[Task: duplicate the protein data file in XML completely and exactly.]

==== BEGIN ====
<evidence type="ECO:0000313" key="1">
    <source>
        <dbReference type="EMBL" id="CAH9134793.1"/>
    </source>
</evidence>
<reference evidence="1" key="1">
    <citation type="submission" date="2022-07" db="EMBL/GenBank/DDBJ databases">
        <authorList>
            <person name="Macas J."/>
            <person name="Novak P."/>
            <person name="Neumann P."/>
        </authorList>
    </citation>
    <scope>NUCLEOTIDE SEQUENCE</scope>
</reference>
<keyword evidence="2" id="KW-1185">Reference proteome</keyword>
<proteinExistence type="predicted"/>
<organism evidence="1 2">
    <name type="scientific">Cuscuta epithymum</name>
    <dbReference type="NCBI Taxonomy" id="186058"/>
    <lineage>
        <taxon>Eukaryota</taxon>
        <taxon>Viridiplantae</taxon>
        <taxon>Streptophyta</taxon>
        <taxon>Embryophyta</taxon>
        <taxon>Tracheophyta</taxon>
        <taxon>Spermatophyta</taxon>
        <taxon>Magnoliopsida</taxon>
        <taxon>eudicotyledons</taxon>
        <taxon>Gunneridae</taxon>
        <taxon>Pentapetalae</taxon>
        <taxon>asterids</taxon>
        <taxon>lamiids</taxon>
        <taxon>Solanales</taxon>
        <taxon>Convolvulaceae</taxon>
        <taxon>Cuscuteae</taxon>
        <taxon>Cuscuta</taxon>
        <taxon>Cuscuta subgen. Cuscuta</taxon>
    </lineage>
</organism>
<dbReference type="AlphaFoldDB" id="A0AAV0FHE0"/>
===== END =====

<evidence type="ECO:0000313" key="1">
    <source>
        <dbReference type="EMBL" id="CAH9134793.1"/>
    </source>
</evidence>
<reference evidence="1" key="1">
    <citation type="submission" date="2022-07" db="EMBL/GenBank/DDBJ databases">
        <authorList>
            <person name="Macas J."/>
            <person name="Novak P."/>
            <person name="Neumann P."/>
        </authorList>
    </citation>
    <scope>NUCLEOTIDE SEQUENCE</scope>
</reference>
<keyword evidence="2" id="KW-1185">Reference proteome</keyword>
<proteinExistence type="predicted"/>
<organism evidence="1 2">
    <name type="scientific">Cuscuta epithymum</name>
    <dbReference type="NCBI Taxonomy" id="186058"/>
    <lineage>
        <taxon>Eukaryota</taxon>
        <taxon>Viridiplantae</taxon>
        <taxon>Streptophyta</taxon>
        <taxon>Embryophyta</taxon>
        <taxon>Tracheophyta</taxon>
        <taxon>Spermatophyta</taxon>
        <taxon>Magnoliopsida</taxon>
        <taxon>eudicotyledons</taxon>
        <taxon>Gunneridae</taxon>
        <taxon>Pentapetalae</taxon>
        <taxon>asterids</taxon>
        <taxon>lamiids</taxon>
        <taxon>Solanales</taxon>
        <taxon>Convolvulaceae</taxon>
        <taxon>Cuscuteae</taxon>
        <taxon>Cuscuta</taxon>
        <taxon>Cuscuta subgen. Cuscuta</taxon>
    </lineage>
</organism>
<dbReference type="AlphaFoldDB" id="A0AAV0FHE0"/>